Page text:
Pelton: Though he sat out Monday, Eric Bledsoe. As the Bucks move forward, they’re going to need Bledsoe to keep defenders honest with his shooting or to find a way to win without him. I certainly wouldn’t attribute the Game 1 loss to Bledsoe’s absence, but Milwaukee benefits from his ballhandling and defense when he isn’t a shooting liability.

Arnovitz: Boston asks a lot of Jaylen Brown — defend multiple positions, work off the ball incessantly and find opportunities for himself outside the set offense, often late in possessions. If he shoots the ball well and makes smart decisions within the flow of the offense, Boston will be tough to beat.

Friedell: Tyler Herro. The Heat have raved all season, and especially in the bubble, about Herro’s ability to rise to the occasion. They believe the rookie guard is ready to keep knocking down big shots. In order to create space on the floor in this series, it is crucial for Herro to hit the open looks he is going to get. He was just 3-for-11 in Game 1 — which is a great sign for the Heat in that they won despite him being off.

Jimmy Butler (right) and the Heat walled off Giannis Antetokounmpo and the Bucks in Game 1. Jesse D. Garrabrant/NBAE via Getty Images

5. Bucks vs. the field: Who are you picking to make the Finals?

Snellings: The Bucks, if they can get/stay healthy. The Raptors, Celtics and Heat all join the Bucks with strong defenses, and there is plenty of individual talent on each team. But the Bucks combine size in the paint, powerful perimeter defenders and shooting depth around a transcendent creator — a similar formula to the one the Raptors used to defeat the Bucks four times in the 2019 East finals.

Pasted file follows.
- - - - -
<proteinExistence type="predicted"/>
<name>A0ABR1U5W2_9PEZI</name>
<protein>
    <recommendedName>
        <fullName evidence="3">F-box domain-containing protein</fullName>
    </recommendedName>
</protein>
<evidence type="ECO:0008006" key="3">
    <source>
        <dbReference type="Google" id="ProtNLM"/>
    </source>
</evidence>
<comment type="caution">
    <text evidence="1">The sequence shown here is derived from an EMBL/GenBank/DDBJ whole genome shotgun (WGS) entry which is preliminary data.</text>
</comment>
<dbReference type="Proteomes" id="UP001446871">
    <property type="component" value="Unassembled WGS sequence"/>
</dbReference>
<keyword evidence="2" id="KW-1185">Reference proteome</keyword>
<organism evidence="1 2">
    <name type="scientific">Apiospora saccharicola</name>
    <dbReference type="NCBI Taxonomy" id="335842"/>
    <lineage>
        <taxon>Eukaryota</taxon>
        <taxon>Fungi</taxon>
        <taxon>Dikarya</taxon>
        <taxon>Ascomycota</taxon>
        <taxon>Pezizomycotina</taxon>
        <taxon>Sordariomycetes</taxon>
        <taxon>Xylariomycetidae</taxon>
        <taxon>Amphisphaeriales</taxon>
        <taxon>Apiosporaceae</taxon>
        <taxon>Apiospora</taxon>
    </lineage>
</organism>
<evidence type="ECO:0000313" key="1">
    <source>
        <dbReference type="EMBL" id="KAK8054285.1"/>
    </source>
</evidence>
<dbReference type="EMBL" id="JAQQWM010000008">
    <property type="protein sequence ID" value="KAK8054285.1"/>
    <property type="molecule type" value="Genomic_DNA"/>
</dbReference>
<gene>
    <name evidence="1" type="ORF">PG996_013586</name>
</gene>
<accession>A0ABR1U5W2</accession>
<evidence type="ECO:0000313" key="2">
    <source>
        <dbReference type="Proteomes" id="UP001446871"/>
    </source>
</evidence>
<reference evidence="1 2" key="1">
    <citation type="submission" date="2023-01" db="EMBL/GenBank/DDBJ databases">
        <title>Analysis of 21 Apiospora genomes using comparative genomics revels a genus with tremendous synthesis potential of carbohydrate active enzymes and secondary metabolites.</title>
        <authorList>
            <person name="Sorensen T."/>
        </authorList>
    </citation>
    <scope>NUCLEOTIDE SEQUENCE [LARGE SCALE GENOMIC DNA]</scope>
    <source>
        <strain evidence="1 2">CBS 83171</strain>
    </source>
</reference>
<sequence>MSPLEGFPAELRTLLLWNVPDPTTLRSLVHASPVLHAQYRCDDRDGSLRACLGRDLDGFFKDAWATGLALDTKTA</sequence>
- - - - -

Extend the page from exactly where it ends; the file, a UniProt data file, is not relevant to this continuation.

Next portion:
Arnovitz: The gap is narrow enough that the field is the best bet, as demonstrated by the Heat’s performance in Game 1. The Bucks have lost five straight in the postseason against opponents with a better-than-.500 record, and they still need to lubricate their late-game offense.

Pelton: Milwaukee. Being down 1-0 in the conference semifinals isn’t new for the Bucks. And while the Heat seem 180 degrees different from last year’s Celtics in terms of ability to battle through adversity, I still think Milwaukee is favored to come out of this series and that it would match up well with either possible opponent in the conference finals.

Friedell: The field. I thought before the series began that the Heat had the depth and the length to give the Bucks fits. Even if the Bucks bounce back and beat the Heat, I’d still take the winner of Toronto/Boston to beat Milwaukee. I’ve watched the Bucks for a long time, and I have never believed that they could get all the way out of the East and win a title with their roster construction. Middleton is a really nice player — but who else is going to consistently step up and help Antetokounmpo when teams load up on him? It’s the question I’ve never thought they had a playoff answer for.

Bontemps: The field. I’m not sure the Bucks will beat the Heat. Just by playing the odds, that makes the chances of them beating two teams to make the NBA Finals all the more difficult. Plus, given how good the other teams in the East are, I’d rather take my chances with the three of them than any single team — including the Bucks.